Mostly, what I learned:

That Knysna is an active and interactive community. That I could live here. That the sheer beauty of the tranquil lagoon will always astound me. That people who preserve pieces of land as nature reserves should be sainted. That I fit right in with peace-loving vegetarian Rastafarians. I can now do a proper Rasta greeting. That this Festival produces one of the best maps I’ve ever seen. That biomimicry is the future. That I want to grow my own oyster mushrooms in my used coffee granules. That elusive elephants live in the forest, probably fairies too.  I really do love this town.

This was the 30th Pick n Pay Knysna Oyster Festival and what was evident to me during my four days there was how the whole town bought into the occasion. Everywhere you look there was signage leading you to a different adventure. Community projects, libraries at work with local children, design and food markets on rooftops. The philosophy of the town is one of healthy inclusion and the people of the town both participate and benefit.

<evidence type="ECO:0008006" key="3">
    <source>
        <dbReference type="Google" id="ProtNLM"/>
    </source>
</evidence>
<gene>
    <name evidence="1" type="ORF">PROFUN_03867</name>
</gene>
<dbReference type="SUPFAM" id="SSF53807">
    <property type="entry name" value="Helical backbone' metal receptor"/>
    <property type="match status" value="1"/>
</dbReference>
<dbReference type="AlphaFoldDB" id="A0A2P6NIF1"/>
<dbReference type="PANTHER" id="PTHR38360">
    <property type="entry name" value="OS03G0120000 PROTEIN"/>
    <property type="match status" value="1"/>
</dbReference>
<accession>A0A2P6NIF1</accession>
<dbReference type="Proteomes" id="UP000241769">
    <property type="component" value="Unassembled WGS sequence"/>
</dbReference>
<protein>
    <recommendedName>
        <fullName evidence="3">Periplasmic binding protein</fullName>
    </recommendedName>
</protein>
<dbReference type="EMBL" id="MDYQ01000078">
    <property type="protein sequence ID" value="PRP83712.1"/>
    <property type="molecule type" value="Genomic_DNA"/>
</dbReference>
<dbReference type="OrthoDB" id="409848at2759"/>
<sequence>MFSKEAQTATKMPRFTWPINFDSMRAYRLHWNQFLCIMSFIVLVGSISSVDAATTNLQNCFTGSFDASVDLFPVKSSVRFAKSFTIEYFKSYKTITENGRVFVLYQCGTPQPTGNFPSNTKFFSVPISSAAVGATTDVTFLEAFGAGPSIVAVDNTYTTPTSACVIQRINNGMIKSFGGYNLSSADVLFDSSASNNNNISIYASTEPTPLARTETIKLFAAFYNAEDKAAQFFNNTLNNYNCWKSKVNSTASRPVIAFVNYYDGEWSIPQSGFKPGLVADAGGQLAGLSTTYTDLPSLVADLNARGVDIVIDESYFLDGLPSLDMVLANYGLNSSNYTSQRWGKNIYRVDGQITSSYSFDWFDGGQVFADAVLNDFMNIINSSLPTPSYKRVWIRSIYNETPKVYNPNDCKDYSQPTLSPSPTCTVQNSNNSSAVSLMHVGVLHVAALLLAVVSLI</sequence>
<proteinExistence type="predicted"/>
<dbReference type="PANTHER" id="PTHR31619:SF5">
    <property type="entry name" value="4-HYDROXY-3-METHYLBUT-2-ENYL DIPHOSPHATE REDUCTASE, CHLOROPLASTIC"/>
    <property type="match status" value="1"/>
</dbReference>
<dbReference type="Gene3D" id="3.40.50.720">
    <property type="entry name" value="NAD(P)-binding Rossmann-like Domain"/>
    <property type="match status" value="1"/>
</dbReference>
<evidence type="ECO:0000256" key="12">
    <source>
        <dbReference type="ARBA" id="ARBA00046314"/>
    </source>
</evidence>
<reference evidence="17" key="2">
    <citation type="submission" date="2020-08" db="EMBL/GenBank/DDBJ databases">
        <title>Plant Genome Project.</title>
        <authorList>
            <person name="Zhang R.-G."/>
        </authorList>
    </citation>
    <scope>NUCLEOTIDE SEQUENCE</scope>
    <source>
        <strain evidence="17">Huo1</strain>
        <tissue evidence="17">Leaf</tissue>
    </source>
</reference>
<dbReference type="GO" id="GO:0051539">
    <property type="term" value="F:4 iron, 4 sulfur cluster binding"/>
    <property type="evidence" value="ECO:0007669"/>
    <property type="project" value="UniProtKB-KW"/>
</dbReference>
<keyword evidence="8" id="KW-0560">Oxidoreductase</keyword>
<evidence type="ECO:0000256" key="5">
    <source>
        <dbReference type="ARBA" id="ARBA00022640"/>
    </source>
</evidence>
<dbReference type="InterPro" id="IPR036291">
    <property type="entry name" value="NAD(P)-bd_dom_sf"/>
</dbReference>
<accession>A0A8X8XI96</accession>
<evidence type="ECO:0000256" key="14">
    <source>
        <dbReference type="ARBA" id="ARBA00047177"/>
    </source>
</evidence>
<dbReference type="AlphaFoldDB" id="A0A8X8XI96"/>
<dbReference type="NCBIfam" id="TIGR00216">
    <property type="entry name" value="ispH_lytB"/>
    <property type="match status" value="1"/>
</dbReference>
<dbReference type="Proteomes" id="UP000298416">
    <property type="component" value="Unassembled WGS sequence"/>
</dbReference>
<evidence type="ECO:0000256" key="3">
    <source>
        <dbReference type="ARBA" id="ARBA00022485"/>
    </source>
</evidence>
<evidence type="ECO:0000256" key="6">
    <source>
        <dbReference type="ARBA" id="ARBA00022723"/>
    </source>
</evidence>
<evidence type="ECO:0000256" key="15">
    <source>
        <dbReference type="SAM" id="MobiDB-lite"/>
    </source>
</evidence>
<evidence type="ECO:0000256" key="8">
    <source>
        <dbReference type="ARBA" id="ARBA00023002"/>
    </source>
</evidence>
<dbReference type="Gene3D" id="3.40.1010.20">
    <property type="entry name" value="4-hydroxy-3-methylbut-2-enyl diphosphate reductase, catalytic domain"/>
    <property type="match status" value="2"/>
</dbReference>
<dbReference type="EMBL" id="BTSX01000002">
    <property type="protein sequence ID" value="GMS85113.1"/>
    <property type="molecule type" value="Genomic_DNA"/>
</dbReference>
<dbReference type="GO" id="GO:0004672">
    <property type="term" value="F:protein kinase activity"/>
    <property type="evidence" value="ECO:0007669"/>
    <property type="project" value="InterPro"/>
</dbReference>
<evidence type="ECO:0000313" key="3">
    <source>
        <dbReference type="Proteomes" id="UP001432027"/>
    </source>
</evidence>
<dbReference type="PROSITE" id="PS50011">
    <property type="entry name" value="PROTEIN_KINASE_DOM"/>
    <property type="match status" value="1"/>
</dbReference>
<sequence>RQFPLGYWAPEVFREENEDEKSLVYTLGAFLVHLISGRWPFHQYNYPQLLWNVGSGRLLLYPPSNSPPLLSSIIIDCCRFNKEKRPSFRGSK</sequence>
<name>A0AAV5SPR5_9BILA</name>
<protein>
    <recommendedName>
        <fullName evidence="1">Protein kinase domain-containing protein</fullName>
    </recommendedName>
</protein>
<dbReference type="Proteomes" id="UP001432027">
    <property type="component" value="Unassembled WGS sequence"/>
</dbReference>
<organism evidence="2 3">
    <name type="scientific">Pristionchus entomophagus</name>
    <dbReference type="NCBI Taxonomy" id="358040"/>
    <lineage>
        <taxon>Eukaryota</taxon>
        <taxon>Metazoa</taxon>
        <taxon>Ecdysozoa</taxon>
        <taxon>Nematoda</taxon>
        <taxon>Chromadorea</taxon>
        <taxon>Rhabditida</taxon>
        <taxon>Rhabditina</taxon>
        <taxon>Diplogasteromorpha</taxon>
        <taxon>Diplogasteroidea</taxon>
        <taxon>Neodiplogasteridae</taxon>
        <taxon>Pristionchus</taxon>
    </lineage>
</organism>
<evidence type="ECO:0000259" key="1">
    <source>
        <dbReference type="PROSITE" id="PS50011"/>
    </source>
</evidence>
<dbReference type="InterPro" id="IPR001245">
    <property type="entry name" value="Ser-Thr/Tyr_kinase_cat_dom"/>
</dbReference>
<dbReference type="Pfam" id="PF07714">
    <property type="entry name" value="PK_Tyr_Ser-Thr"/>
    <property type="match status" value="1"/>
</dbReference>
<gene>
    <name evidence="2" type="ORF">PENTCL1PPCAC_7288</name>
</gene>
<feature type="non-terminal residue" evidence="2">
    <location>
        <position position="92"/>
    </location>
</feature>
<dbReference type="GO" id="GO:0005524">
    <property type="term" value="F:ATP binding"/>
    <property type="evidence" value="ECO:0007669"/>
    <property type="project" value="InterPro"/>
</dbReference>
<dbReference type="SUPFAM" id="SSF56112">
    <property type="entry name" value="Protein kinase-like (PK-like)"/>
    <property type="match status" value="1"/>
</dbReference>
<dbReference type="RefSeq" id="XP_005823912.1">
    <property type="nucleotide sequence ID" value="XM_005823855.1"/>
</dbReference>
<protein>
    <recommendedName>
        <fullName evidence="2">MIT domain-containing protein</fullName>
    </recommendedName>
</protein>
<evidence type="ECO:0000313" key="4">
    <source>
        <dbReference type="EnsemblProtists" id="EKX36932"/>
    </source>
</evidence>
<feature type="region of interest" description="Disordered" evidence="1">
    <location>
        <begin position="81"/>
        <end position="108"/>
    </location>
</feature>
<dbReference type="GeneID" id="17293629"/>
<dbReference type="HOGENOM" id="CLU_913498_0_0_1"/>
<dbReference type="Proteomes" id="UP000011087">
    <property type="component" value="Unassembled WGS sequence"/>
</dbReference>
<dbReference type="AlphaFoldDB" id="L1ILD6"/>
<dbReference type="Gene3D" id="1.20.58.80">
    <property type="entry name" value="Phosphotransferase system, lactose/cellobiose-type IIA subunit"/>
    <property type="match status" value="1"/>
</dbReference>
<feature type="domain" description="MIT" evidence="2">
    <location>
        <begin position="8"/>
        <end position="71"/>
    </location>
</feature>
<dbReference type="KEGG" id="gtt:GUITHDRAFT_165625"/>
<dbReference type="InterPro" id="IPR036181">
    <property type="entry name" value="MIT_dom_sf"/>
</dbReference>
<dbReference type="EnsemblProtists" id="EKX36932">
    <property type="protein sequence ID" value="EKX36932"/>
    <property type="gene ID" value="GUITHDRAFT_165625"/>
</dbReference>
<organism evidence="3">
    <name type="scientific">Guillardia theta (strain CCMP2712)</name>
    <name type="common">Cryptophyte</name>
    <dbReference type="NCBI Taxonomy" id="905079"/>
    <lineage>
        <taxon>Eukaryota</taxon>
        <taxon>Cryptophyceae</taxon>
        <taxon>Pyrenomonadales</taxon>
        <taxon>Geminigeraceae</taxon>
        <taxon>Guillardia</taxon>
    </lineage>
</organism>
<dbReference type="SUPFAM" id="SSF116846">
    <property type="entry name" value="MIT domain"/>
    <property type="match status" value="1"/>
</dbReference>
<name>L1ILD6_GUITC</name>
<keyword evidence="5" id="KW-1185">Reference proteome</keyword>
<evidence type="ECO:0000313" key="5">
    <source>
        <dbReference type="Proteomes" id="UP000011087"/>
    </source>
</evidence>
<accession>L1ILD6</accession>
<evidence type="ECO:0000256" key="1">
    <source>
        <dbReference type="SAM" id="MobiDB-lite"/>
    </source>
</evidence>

Beyond thrilled to have been there and I’ve already marked the dates for next year. Although I know that I will return to Knysna sooner than that and certainly revisit some of my above newfound favourite spots.

Thank you to Fine Place, Knysna Tourism and the Pick ‘n Pay Knysna Oyster Festival for hosting me as part of your Media team. Beyond wonderful and I am most appreciative of the opportunity.

Find the original story with additional photos and info here – The Knysna Oyster Festival.